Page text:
The treatment of fibromyalgia focuses on relieving pain, fatigue, depression, and other symptoms that come with the condition. As of today, there are three prescription medications approved by the U.S. Food and Drug Administration (FDA) for the treatment of pain symptoms in fibromyalgia. These are:
- Duloxetine (Cymbalta)
- Milnacipran (Savella)
- Pregabalin (Lyrica)
Some patients may not even need prescription medication, as common over-the-counter analgesics like ibuprofen and acetaminophen can help them manage pain. Other alternative therapies include massage, mild exercise, cognitive behavior therapy (CBT), chiropractic care, and acupuncture.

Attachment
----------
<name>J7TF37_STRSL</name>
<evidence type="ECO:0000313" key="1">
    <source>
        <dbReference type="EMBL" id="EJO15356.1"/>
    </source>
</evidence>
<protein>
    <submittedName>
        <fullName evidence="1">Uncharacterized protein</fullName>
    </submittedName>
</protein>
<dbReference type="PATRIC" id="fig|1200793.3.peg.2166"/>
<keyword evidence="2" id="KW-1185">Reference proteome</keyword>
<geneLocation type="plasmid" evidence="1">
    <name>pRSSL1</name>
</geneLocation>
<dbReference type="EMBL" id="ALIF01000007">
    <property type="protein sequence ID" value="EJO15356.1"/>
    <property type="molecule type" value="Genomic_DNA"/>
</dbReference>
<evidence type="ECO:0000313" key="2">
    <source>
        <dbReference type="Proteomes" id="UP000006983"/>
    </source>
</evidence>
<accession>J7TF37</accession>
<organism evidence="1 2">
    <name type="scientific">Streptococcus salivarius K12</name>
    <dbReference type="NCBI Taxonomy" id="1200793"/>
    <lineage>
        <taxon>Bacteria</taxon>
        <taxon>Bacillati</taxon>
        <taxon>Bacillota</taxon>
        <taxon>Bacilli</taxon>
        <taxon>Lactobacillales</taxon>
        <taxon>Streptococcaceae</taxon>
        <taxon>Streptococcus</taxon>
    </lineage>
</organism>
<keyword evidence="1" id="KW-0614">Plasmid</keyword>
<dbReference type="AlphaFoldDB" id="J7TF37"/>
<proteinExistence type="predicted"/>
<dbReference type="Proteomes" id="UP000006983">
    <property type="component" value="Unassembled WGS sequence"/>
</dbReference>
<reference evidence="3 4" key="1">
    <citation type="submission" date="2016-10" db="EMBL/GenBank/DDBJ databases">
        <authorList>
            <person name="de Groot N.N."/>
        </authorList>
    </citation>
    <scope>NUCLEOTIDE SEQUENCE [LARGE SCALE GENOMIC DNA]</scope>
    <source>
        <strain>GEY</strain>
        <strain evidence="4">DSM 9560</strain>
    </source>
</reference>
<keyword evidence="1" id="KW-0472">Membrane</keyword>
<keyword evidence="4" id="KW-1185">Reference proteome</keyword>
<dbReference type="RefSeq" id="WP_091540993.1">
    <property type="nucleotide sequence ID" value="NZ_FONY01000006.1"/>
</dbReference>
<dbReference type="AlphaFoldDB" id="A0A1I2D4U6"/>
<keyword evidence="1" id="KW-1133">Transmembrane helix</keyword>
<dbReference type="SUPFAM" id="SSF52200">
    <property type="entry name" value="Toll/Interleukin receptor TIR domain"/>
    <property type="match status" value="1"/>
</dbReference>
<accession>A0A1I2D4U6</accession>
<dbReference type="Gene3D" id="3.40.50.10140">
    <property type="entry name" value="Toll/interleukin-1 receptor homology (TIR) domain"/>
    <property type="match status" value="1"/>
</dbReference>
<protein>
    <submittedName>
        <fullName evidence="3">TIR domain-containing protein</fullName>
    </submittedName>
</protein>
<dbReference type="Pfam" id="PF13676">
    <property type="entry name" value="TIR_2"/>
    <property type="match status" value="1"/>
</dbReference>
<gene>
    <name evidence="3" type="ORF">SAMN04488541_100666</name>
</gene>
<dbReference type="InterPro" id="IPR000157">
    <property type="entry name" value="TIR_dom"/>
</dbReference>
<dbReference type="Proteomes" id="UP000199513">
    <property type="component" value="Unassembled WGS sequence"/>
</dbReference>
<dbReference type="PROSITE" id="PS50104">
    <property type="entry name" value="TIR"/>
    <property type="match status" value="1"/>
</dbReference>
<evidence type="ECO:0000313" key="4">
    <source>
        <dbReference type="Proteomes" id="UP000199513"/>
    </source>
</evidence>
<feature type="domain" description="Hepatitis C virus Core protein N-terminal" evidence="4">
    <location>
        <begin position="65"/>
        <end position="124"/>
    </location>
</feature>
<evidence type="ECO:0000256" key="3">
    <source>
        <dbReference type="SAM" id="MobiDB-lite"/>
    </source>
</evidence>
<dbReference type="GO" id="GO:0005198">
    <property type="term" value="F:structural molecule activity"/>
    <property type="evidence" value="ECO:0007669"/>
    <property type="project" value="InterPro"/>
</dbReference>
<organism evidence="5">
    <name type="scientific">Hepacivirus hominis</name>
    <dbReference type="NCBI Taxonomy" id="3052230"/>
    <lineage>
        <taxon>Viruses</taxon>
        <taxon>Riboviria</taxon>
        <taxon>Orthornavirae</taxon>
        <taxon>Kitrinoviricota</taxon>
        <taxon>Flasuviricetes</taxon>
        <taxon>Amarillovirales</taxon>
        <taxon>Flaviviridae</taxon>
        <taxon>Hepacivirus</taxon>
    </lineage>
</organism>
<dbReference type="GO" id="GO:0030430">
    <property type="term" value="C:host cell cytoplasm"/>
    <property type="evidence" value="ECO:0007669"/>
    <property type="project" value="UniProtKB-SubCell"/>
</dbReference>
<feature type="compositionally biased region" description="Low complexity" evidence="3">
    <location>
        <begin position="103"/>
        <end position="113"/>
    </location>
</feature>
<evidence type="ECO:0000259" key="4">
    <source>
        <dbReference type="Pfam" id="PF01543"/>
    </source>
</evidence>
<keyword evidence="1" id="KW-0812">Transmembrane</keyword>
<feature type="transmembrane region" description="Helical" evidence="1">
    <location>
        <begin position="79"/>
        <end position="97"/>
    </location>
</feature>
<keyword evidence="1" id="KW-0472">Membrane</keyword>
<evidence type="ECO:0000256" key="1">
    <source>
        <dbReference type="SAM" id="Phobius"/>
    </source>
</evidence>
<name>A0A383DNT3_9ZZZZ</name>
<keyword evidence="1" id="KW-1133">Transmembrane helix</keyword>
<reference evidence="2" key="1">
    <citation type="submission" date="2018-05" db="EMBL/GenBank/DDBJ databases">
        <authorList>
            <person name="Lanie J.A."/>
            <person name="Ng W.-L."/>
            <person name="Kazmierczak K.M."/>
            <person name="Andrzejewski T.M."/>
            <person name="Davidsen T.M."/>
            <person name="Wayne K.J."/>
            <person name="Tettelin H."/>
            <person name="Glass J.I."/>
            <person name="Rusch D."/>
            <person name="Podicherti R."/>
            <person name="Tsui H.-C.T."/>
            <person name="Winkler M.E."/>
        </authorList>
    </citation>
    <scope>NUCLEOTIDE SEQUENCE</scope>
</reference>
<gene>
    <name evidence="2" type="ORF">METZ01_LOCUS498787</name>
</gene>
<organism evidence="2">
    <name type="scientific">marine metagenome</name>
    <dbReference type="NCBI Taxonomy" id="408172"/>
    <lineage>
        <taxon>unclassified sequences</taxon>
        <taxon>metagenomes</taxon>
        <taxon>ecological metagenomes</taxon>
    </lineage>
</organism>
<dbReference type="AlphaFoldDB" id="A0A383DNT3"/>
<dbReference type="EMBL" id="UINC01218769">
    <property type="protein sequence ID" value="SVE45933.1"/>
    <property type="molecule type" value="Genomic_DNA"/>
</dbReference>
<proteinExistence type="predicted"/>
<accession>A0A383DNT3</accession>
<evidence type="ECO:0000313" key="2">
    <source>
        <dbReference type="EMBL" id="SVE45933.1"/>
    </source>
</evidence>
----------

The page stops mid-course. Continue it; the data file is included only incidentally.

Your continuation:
These medications can help with reducing inflammation, minimizing muscular aches, and improving sleep quality. Besides pain relievers, discussed below are other therapies that are helpful in treating pain in fibromyalgia and improve your quality of life.
Antidepressants have been shown to be helpful in easing pain and improving fatigue. However, if you’re looking to explore this option for treatment, be sure to first discuss the implications with your doctor before going for it.
Past clinical studies have shown that antidepressants can have an unpleasant impact on some people. This includes nausea, weight gain, and loss of sexual desire.
Another alternative remedy for pain relief are seizure medications. Luckily, pregabalin (Lyrica), which is the first FDA-approved anti-seizure medication, can be used for treating fibromyalgia. Another option is gabapentin, to help reduce nerve pain.
However, it is important to note that these medications may come with side effects like dizziness, weight gain, swelling, and dry mouth.